Articular cartilage injuries caused by traumatic/mechanical progressive degeneration result in joint pain, swelling, the consequent loss of joint function, and eventually osteoarthritis. Articular tissue possesses a poor ability to regenerate that further complicates the therapeutic approaches. Mesenchymal stem cells (MSCs) have emerged as a promising alternative treatment. Recently, it has been reported that a wide variety of strategies ranging from merely using cells in the injured area to employ biofunctional substitutes in which cells are harmonizing with scaffolding and growth factors to create an engineered cartilage tissue.
Part of the book: Mesenchymal Stem Cells
Articular cartilage tissue possesses poor ability to regenerate; as the lesion progresses, it extends to the underlying subchondral bone and an osteochondral (OC) defect appears complicating the therapeutic approaches. Cartilage tissue engineering has become a very active research area capable of contributing to medical technology innovation. In this regard, the development of new biomaterials in combination with cells represents one of the best alternatives for the treatment of OC injuries. In the last decades, the strategies have been designed without considering the cartilage as a complex tissue with a functionally stratified three-dimensional structure. Today, efforts are focused on creating a starting point in the process of cartilage formation with the development of a multiphase implants that recapitulates the cartilage as an OC unit, which improves its integration. This chapter will focus on a review of tissue engineering based on multiphase designs for cartilage and OC injuries, highlighting the importance of the biomaterial selection, and also the relevance of a biomimetic approach to reach a suitable microenvironment for the differentiation and maturation of the chondral tissue.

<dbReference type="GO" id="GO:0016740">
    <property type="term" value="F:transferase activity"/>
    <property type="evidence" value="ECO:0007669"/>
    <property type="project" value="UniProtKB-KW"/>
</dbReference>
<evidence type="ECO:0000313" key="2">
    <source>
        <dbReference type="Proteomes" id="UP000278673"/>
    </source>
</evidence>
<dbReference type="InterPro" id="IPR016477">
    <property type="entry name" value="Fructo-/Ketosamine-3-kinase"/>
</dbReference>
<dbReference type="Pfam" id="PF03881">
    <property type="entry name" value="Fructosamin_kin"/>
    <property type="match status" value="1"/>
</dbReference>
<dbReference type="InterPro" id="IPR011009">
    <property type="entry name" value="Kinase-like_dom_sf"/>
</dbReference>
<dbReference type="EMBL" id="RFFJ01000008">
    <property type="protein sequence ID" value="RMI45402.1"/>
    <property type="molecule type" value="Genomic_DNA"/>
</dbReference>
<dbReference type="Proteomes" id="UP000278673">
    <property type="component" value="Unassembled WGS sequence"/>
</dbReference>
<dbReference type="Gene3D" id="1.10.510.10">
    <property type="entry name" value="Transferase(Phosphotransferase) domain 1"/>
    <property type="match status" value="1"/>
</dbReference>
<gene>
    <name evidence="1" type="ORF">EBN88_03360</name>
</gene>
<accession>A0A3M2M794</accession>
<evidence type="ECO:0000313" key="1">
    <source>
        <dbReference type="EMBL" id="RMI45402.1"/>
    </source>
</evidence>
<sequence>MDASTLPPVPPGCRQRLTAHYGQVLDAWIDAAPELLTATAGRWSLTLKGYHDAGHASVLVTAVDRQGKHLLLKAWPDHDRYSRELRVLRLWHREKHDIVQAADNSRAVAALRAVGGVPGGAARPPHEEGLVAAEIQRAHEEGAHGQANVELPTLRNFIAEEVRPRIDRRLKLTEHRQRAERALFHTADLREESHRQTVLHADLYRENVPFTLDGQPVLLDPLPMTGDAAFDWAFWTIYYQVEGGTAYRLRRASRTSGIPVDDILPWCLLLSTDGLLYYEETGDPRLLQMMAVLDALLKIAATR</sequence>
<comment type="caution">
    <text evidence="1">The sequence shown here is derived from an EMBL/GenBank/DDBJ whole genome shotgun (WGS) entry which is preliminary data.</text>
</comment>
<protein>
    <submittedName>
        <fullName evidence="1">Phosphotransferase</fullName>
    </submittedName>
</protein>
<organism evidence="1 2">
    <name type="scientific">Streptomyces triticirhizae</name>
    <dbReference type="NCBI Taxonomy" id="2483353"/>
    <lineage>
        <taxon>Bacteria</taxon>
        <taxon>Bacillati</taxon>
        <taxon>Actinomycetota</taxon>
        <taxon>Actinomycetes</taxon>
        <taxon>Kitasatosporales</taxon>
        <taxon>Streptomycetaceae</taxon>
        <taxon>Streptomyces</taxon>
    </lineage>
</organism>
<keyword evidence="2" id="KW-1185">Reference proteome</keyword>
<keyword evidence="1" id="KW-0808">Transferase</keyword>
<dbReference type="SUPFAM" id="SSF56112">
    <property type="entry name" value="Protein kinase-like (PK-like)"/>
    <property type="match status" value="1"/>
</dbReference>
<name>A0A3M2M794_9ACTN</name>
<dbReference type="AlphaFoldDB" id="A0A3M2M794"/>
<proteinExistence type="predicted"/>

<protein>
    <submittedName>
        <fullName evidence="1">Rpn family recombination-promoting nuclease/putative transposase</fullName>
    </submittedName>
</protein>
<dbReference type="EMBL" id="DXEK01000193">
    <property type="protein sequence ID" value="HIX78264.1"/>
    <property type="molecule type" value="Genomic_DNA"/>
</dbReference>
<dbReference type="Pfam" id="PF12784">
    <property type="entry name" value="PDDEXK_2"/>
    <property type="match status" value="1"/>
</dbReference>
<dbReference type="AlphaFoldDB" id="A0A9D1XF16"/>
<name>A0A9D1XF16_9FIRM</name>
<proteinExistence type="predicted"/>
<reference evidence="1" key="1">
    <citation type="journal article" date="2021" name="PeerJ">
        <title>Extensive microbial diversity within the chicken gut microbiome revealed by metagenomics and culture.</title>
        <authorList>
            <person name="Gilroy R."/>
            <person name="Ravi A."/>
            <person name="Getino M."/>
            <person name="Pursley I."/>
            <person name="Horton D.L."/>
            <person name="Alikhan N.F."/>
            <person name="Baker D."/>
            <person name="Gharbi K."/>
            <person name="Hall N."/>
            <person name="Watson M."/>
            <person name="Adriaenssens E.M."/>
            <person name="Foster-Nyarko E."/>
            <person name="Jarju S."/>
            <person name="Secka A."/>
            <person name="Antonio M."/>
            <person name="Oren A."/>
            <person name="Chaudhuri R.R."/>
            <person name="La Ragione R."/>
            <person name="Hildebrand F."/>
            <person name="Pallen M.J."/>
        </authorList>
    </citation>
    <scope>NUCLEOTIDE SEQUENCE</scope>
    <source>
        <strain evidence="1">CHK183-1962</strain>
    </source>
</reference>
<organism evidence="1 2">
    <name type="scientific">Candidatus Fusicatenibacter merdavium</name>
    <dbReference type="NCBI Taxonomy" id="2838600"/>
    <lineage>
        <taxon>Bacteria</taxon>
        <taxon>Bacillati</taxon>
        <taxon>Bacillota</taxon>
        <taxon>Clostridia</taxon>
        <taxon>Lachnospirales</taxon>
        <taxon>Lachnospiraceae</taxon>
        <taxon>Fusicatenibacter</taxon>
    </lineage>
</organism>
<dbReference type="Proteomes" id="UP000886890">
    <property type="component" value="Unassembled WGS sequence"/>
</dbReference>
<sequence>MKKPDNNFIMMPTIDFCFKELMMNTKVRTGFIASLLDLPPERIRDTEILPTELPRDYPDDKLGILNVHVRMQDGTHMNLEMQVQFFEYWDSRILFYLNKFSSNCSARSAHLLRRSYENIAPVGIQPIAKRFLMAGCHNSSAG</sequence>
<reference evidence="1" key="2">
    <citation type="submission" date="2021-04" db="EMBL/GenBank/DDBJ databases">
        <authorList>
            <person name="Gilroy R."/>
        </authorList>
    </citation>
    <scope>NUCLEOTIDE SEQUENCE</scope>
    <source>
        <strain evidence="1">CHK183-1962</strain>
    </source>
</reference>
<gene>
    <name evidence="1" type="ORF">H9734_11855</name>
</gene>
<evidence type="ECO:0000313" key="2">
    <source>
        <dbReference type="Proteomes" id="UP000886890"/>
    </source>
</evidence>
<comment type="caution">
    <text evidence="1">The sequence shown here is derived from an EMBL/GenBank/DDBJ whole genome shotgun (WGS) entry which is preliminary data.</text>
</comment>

Part of the book: Cartilage Tissue Engineering and Regeneration Techniques